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I'm trying to setup a batch file to execute a set of stored procs and dump the output to a timestamped text file. I'm having problems finding the correct format for the timestamp.

Here is what I'm using

osql.exe -S <server> -E -Q "EXEC <stored procedure> " -o "c:\filename_%date:~-0,10%_%time:~-0,10%.txt"

The error I get is:

Cannot open output file - x:\filename_Thu 06/25/_16:26:43.1.txt No such file or directory

I can't find the documentation and I've played around with it but can't find the correct format.

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3 Answers

up vote 1 down vote accepted

: is not a valid character in a filename on windows (Along with " \ / * ? < > and |), I'm guessing the expansion of %time contains the :'s separating hours, minutes and seconds.

A stab in the dark could be replacing %time:~0,10% with something like:

%time:~0,2%_%time:~3,2%_%time:~6,2%

This assumes that %time% always will be on the form "hh:mm:ss.ss", and I think this depends on your locale (I.e. my locale uses a , instead of a . to separate seconds from 1/100 seconds). It should give you something like hh_mm_ss instead of hh:mm:ss. If you want the first digit of 1/100 seconds (as you have in your original example) you could change the last variable expansion to take character-range 6,4 instead of 6,2.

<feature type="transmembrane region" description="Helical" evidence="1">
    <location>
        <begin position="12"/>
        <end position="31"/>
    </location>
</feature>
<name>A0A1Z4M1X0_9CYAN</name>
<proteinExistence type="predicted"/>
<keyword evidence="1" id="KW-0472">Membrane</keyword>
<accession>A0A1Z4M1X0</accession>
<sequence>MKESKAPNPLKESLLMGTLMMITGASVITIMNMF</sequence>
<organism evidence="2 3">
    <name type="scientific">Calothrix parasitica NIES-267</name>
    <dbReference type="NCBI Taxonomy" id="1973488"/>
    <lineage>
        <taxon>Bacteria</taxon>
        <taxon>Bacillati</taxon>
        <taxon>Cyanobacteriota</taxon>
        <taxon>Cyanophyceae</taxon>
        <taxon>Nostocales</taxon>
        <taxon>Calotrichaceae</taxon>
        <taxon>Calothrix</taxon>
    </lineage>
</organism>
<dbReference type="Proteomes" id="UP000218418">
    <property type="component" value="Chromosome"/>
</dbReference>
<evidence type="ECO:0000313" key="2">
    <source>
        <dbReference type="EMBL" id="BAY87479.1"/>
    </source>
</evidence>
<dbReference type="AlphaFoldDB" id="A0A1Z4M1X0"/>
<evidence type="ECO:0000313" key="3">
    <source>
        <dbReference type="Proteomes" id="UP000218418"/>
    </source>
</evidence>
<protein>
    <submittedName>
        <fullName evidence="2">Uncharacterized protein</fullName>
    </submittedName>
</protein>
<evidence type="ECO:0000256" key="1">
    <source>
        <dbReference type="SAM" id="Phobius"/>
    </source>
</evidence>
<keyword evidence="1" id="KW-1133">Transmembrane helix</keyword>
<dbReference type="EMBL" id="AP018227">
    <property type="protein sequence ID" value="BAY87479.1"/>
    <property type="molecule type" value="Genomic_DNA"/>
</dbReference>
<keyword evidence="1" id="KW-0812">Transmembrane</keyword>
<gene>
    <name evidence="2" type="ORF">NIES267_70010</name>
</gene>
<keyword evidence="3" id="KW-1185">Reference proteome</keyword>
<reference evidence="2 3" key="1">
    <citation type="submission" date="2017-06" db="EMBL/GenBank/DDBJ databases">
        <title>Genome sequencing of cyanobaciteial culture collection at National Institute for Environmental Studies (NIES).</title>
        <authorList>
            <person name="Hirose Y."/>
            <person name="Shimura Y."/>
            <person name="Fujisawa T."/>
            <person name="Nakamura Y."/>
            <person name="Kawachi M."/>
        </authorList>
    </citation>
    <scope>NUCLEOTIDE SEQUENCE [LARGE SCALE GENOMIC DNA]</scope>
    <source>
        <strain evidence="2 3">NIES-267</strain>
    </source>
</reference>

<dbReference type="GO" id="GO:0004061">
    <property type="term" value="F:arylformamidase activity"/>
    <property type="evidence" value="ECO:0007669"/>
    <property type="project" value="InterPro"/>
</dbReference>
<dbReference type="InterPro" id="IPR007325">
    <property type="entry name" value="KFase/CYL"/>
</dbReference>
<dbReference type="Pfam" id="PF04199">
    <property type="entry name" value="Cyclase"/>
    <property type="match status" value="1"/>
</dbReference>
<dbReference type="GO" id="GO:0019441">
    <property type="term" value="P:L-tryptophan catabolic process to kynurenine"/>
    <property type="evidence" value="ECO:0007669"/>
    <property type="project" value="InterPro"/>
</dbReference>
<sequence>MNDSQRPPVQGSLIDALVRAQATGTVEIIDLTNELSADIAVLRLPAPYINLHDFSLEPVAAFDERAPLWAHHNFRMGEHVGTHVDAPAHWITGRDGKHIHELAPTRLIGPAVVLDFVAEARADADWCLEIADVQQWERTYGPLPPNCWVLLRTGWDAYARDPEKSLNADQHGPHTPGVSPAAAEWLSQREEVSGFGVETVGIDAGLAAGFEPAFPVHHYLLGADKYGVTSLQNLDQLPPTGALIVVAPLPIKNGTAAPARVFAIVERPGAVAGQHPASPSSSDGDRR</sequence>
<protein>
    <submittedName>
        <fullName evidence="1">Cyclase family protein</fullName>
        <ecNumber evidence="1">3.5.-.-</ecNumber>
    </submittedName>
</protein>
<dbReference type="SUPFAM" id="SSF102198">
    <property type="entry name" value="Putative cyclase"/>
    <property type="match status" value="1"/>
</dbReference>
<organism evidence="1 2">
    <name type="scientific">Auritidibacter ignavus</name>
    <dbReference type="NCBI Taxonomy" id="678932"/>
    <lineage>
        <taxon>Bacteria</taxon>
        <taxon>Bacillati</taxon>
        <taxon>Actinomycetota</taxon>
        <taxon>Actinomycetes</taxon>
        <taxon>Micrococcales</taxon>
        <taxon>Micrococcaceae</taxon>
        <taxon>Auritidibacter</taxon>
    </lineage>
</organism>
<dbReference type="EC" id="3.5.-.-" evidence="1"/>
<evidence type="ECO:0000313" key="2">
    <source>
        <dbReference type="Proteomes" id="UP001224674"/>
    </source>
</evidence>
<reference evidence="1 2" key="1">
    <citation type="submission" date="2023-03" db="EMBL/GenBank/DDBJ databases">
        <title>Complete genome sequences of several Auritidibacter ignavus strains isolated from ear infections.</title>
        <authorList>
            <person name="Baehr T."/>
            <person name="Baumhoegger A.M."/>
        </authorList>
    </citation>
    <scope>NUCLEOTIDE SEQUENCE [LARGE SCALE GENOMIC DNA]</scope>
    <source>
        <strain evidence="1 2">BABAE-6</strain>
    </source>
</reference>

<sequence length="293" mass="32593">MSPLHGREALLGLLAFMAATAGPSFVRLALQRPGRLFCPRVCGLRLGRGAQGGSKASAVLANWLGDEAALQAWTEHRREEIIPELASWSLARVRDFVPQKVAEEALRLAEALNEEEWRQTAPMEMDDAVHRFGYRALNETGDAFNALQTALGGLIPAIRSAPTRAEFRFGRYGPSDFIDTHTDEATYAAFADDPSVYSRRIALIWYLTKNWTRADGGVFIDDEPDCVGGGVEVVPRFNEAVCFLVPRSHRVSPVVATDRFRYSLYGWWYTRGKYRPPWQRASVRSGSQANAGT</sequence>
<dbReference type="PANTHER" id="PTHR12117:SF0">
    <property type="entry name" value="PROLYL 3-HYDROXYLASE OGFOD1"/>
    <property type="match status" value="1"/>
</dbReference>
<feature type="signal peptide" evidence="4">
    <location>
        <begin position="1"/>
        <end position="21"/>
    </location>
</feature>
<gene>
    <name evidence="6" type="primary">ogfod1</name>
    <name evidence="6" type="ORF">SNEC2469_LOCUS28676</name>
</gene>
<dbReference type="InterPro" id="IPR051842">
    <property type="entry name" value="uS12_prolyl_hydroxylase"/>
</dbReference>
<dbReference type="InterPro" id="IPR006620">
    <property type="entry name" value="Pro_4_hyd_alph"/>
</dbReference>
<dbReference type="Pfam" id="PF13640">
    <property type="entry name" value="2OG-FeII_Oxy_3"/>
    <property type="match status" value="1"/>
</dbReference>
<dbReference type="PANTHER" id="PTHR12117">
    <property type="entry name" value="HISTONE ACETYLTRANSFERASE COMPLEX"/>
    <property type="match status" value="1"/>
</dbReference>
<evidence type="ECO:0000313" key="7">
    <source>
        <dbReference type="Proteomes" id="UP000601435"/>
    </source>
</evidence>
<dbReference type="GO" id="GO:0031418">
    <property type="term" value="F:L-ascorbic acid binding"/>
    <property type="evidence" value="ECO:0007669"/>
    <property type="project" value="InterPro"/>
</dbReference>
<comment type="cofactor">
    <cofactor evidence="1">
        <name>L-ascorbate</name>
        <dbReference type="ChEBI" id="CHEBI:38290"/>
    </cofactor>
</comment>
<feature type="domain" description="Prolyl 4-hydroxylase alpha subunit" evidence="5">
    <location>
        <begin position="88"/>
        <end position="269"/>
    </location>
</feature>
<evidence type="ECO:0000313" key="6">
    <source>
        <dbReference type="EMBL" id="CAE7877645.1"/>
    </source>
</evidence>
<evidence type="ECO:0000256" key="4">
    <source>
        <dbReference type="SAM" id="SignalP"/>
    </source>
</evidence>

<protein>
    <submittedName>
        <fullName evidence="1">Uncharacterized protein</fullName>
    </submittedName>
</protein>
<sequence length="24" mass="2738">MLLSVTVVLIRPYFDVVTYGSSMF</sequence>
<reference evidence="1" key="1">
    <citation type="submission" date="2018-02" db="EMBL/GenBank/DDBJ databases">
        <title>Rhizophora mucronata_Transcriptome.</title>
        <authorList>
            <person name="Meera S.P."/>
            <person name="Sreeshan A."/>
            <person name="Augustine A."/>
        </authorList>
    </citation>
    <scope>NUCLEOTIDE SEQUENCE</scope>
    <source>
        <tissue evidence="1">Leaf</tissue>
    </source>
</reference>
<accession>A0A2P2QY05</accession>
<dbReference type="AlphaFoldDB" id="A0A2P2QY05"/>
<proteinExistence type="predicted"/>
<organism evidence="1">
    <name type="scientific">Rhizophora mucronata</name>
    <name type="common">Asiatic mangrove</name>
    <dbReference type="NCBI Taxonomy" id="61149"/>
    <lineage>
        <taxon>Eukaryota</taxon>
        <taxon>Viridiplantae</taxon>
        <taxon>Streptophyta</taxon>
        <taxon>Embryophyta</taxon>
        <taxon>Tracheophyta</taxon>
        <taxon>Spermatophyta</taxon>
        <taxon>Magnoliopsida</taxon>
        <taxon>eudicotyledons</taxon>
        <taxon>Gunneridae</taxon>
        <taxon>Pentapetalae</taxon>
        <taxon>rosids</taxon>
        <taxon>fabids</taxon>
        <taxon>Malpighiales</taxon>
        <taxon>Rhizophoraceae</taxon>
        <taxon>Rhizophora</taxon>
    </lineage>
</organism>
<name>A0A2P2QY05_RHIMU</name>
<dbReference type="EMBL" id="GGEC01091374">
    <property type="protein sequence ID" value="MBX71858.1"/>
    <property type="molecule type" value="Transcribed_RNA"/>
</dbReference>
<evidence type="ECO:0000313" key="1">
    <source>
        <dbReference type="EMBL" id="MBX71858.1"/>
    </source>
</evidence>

So, at frist glance I overlooked the /'s which also is invalid in a filename, you probably also want to remove those as well. Assuming that %date% will be on the format "ddd DD/MM/yyyy" you could try something like (my locale differs from this so untested):

%date:~4,2%_%date:~7,2%_%date:~10,4%

For testing all this, if you're not already doing it, I suggest opening cmd.exe and just typing it in there. "echo %time:~0,2%etc.etc." to find something that fits with your locale.

Finally, a word of warning, this basically assumes a specific locale, it's unlikely to be portable to different locales.

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I understand, but what format would remove the colon? –  jhayes Jun 25 '09 at 22:43
    
I think you'd either have to parse out the digits you want to discard the colons, or use hour/minute/second variables, if they exist. –  Kara Marfia Jun 25 '09 at 23:08
    
still giving 'system cannot find the file specified' but this is on the right track, I'll keep tinkering until I make it work. Thanks. –  jhayes Jun 25 '09 at 23:23
    
Overlooked the / at first since well, we all know that / is the proper directory separator ;) –  Kjetil Joergensen Jun 25 '09 at 23:26
    
got it to work for me, after being stupid for a bit, as "c:\filename_%date:~4,2%_%date:~7,2%_%date:~10,4%_%time:~0,2%_%time:~3,2%_%time:‌​~6,2%.txt" which gives: filename_06_26_2009_10_59_48.txt Thanks for helping the clueless :) –  jhayes Jun 26 '09 at 16:02
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I would advise you to use a more conventional date format, which also lends itself to easy sorting - yyyymmddhhmmss. i.e. Don't use sepperators at all. When you first look at such a format it may look hard to read but you get over that in about 2.5 seconds.

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If you want universal format for date try this.

for /F "skip=1 tokens=2-4 delims=(-)" %%A in ('echo ^| date') do for /F "Tokens=2-4 Delims=/ " %%X in ('date /t') do set %%A=%%X & set %%B=%%Y & set %%C=%%Z

echo today is %dd%%mm%%yy%

This is very useful for servers following different date formats like mm/dd/yyyy or dd/mm/yyyy This will always make sure that you get month in variable mm, day in dd and year in yy

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